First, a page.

TOPEKA — The most common therapy for autism could become available in schools across the state.
Applied behavioral analysis therapy, also called ABA therapy, helps people with autism develop behavioral skills. Rep. Scott Schwab, R-Olathe, this week pitched an amendment to the Kansas House school finance bill that would require schools to provide the therapy if a parent requests it.
“A lot of schools are already providing this therapy, but some choose not to,” Schwab said. “This puts the power with the parents who say, ‘I want my child to get this service.’ ”
ABA therapy involves individualized therapy plans that could include more than 20 hours of sessions per week. Since the 1960s, it has become the most common therapy in the U.S., according to Autism Speaks, an autism awareness group. ABA is designed to build useful skills needed to learn in the classroom, as well as skills for everyday interactions.
Other kinds of autism therapy are mandated under current law, but ABA isn’t. Approximately 2,000 students currently have access to the therapy through their schools, Schwab said, but many do not.
Exact costs of the mandate aren’t yet available, but Dale Dennis, deputy commissioner of the Kansas State Department of Education, told the panel the costs could be “insignificant across the state” if only a few new ABA-trained staff were needed.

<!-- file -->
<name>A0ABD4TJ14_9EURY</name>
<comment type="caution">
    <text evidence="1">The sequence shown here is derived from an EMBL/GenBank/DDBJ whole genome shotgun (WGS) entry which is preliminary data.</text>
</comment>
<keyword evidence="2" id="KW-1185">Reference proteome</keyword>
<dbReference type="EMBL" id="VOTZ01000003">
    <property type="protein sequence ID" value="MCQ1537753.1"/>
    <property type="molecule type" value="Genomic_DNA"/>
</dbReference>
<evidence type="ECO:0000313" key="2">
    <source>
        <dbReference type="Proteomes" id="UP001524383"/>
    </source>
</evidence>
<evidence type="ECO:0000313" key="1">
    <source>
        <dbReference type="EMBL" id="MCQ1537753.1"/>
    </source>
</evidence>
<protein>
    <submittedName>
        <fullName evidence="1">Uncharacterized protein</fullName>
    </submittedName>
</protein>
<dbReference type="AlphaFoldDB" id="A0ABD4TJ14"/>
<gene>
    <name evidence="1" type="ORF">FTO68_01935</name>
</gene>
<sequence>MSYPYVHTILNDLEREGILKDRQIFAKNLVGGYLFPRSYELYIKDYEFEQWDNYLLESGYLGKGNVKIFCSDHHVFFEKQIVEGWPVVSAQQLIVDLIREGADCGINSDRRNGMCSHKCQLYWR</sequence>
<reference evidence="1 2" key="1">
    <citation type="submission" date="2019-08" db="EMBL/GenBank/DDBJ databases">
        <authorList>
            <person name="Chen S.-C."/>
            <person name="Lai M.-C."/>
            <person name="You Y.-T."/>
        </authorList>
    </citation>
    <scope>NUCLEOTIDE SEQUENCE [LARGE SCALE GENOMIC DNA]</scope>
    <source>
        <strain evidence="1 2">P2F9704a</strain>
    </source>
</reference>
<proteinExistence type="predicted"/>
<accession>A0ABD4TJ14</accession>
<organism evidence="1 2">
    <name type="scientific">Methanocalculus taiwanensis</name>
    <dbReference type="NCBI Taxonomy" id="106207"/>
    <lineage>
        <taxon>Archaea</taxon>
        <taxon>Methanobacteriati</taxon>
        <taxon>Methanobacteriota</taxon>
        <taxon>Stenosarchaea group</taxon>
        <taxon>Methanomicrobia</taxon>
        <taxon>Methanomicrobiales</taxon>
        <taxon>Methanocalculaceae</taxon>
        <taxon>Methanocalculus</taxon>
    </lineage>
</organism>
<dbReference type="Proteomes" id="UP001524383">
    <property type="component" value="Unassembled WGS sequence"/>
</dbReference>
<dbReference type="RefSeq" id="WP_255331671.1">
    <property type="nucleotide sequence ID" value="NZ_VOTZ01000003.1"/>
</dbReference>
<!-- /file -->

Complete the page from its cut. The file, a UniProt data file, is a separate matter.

Schwab said he suspected the benefits would outweigh the costs.
“I think we all agree that ABA therapy provides better outcomes, and if you’re getting better outcomes, your costs are going to be less,” he said.
Schwab’s amendment was easily attached to the school finance bill Tuesday, but Wednesday it briefly caused debate. A provision of the bill allows physicians, along with parents, to recommend the ABA therapy. Rep. Melissa Rooker, R-Fairway, questioned whether a physician legally could prescribe the therapy. She made a motion to reconsider the item, which Schwab called “out of line.”
After some heated back-and-forth during the hearing, the committee decided to discuss the matter further today.
The amendment is one of a handful of policy matters left for the panel to discuss before finalizing the school finance bill.